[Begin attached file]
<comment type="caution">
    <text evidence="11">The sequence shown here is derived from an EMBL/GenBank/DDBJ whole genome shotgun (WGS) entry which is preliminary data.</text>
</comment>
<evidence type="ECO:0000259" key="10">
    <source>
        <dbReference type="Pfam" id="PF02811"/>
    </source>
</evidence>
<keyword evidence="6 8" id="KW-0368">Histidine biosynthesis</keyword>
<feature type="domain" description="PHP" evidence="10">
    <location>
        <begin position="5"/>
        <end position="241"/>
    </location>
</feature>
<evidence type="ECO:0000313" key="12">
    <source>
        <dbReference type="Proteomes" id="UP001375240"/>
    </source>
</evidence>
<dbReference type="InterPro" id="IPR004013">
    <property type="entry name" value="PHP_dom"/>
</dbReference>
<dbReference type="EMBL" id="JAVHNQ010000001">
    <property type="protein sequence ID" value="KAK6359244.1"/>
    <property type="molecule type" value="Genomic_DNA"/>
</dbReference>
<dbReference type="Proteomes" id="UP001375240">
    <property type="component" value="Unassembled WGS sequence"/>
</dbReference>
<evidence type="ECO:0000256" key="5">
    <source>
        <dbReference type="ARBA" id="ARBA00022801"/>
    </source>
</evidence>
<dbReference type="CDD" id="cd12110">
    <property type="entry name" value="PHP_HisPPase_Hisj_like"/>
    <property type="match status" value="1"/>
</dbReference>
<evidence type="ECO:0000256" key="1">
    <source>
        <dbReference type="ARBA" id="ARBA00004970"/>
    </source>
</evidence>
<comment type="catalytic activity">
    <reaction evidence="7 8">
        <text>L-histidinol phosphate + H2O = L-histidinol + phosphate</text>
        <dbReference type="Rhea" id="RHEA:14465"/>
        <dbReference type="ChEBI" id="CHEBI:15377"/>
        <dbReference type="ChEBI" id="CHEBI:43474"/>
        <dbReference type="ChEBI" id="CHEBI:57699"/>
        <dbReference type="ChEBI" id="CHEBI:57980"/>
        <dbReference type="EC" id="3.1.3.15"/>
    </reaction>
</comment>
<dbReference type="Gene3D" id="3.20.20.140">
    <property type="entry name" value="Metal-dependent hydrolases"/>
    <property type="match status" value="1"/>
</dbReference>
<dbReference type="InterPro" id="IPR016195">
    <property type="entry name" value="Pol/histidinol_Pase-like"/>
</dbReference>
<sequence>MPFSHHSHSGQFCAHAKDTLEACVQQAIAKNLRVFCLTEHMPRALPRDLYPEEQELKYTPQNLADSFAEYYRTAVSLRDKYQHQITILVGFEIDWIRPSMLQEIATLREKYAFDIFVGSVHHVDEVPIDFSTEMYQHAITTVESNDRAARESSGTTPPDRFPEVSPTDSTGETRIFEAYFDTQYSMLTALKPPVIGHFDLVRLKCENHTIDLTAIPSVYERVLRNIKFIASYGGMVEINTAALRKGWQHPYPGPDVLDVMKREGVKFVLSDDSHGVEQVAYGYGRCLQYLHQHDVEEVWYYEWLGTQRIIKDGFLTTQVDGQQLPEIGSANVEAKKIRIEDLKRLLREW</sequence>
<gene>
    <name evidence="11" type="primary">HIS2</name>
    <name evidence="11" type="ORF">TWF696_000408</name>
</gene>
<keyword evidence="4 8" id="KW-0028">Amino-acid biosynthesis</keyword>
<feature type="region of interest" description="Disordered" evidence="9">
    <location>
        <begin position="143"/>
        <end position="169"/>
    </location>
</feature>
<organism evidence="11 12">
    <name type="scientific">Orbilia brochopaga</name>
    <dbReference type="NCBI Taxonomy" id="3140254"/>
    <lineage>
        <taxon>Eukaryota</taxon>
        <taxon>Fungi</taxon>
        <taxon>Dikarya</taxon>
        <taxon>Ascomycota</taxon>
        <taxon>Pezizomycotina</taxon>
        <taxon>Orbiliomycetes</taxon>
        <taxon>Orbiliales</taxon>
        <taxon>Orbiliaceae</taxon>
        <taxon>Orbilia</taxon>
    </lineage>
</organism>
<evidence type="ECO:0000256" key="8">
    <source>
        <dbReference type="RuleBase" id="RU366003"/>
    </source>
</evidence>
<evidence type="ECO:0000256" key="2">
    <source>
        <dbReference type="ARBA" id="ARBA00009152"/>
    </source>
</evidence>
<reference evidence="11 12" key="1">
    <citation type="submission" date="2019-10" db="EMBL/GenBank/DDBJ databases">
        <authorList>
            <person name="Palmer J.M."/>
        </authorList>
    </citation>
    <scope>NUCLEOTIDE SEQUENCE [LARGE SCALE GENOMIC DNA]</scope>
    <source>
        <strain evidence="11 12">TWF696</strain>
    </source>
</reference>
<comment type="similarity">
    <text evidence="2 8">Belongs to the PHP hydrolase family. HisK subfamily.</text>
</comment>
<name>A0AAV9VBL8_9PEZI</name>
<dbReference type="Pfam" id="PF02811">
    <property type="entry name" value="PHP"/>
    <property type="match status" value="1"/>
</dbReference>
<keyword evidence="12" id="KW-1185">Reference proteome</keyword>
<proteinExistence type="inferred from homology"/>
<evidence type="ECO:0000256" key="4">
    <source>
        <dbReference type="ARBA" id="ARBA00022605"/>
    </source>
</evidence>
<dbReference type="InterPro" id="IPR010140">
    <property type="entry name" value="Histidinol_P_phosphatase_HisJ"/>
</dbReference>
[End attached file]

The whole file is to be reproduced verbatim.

<comment type="caution">
    <text evidence="11">The sequence shown here is derived from an EMBL/GenBank/DDBJ whole genome shotgun (WGS) entry which is preliminary data.</text>
</comment>
<evidence type="ECO:0000259" key="10">
    <source>
        <dbReference type="Pfam" id="PF02811"/>
    </source>
</evidence>
<keyword evidence="6 8" id="KW-0368">Histidine biosynthesis</keyword>
<feature type="domain" description="PHP" evidence="10">
    <location>
        <begin position="5"/>
        <end position="241"/>
    </location>
</feature>
<evidence type="ECO:0000313" key="12">
    <source>
        <dbReference type="Proteomes" id="UP001375240"/>
    </source>
</evidence>
<dbReference type="InterPro" id="IPR004013">
    <property type="entry name" value="PHP_dom"/>
</dbReference>
<dbReference type="EMBL" id="JAVHNQ010000001">
    <property type="protein sequence ID" value="KAK6359244.1"/>
    <property type="molecule type" value="Genomic_DNA"/>
</dbReference>
<dbReference type="Proteomes" id="UP001375240">
    <property type="component" value="Unassembled WGS sequence"/>
</dbReference>
<evidence type="ECO:0000256" key="5">
    <source>
        <dbReference type="ARBA" id="ARBA00022801"/>
    </source>
</evidence>
<dbReference type="CDD" id="cd12110">
    <property type="entry name" value="PHP_HisPPase_Hisj_like"/>
    <property type="match status" value="1"/>
</dbReference>
<evidence type="ECO:0000256" key="1">
    <source>
        <dbReference type="ARBA" id="ARBA00004970"/>
    </source>
</evidence>
<comment type="catalytic activity">
    <reaction evidence="7 8">
        <text>L-histidinol phosphate + H2O = L-histidinol + phosphate</text>
        <dbReference type="Rhea" id="RHEA:14465"/>
        <dbReference type="ChEBI" id="CHEBI:15377"/>
        <dbReference type="ChEBI" id="CHEBI:43474"/>
        <dbReference type="ChEBI" id="CHEBI:57699"/>
        <dbReference type="ChEBI" id="CHEBI:57980"/>
        <dbReference type="EC" id="3.1.3.15"/>
    </reaction>
</comment>
<dbReference type="Gene3D" id="3.20.20.140">
    <property type="entry name" value="Metal-dependent hydrolases"/>
    <property type="match status" value="1"/>
</dbReference>
<dbReference type="InterPro" id="IPR016195">
    <property type="entry name" value="Pol/histidinol_Pase-like"/>
</dbReference>
<sequence>MPFSHHSHSGQFCAHAKDTLEACVQQAIAKNLRVFCLTEHMPRALPRDLYPEEQELKYTPQNLADSFAEYYRTAVSLRDKYQHQITILVGFEIDWIRPSMLQEIATLREKYAFDIFVGSVHHVDEVPIDFSTEMYQHAITTVESNDRAARESSGTTPPDRFPEVSPTDSTGETRIFEAYFDTQYSMLTALKPPVIGHFDLVRLKCENHTIDLTAIPSVYERVLRNIKFIASYGGMVEINTAALRKGWQHPYPGPDVLDVMKREGVKFVLSDDSHGVEQVAYGYGRCLQYLHQHDVEEVWYYEWLGTQRIIKDGFLTTQVDGQQLPEIGSANVEAKKIRIEDLKRLLREW</sequence>
<gene>
    <name evidence="11" type="primary">HIS2</name>
    <name evidence="11" type="ORF">TWF696_000408</name>
</gene>
<keyword evidence="4 8" id="KW-0028">Amino-acid biosynthesis</keyword>
<feature type="region of interest" description="Disordered" evidence="9">
    <location>
        <begin position="143"/>
        <end position="169"/>
    </location>
</feature>
<organism evidence="11 12">
    <name type="scientific">Orbilia brochopaga</name>
    <dbReference type="NCBI Taxonomy" id="3140254"/>
    <lineage>
        <taxon>Eukaryota</taxon>
        <taxon>Fungi</taxon>
        <taxon>Dikarya</taxon>
        <taxon>Ascomycota</taxon>
        <taxon>Pezizomycotina</taxon>
        <taxon>Orbiliomycetes</taxon>
        <taxon>Orbiliales</taxon>
        <taxon>Orbiliaceae</taxon>
        <taxon>Orbilia</taxon>
    </lineage>
</organism>
<evidence type="ECO:0000256" key="8">
    <source>
        <dbReference type="RuleBase" id="RU366003"/>
    </source>
</evidence>
<evidence type="ECO:0000256" key="2">
    <source>
        <dbReference type="ARBA" id="ARBA00009152"/>
    </source>
</evidence>
<reference evidence="11 12" key="1">
    <citation type="submission" date="2019-10" db="EMBL/GenBank/DDBJ databases">
        <authorList>
            <person name="Palmer J.M."/>
        </authorList>
    </citation>
    <scope>NUCLEOTIDE SEQUENCE [LARGE SCALE GENOMIC DNA]</scope>
    <source>
        <strain evidence="11 12">TWF696</strain>
    </source>
</reference>
<comment type="similarity">
    <text evidence="2 8">Belongs to the PHP hydrolase family. HisK subfamily.</text>
</comment>
<name>A0AAV9VBL8_9PEZI</name>
<dbReference type="Pfam" id="PF02811">
    <property type="entry name" value="PHP"/>
    <property type="match status" value="1"/>
</dbReference>
<keyword evidence="12" id="KW-1185">Reference proteome</keyword>
<proteinExistence type="inferred from homology"/>
<evidence type="ECO:0000256" key="4">
    <source>
        <dbReference type="ARBA" id="ARBA00022605"/>
    </source>
</evidence>
<dbReference type="InterPro" id="IPR010140">
    <property type="entry name" value="Histidinol_P_phosphatase_HisJ"/>
</dbReference>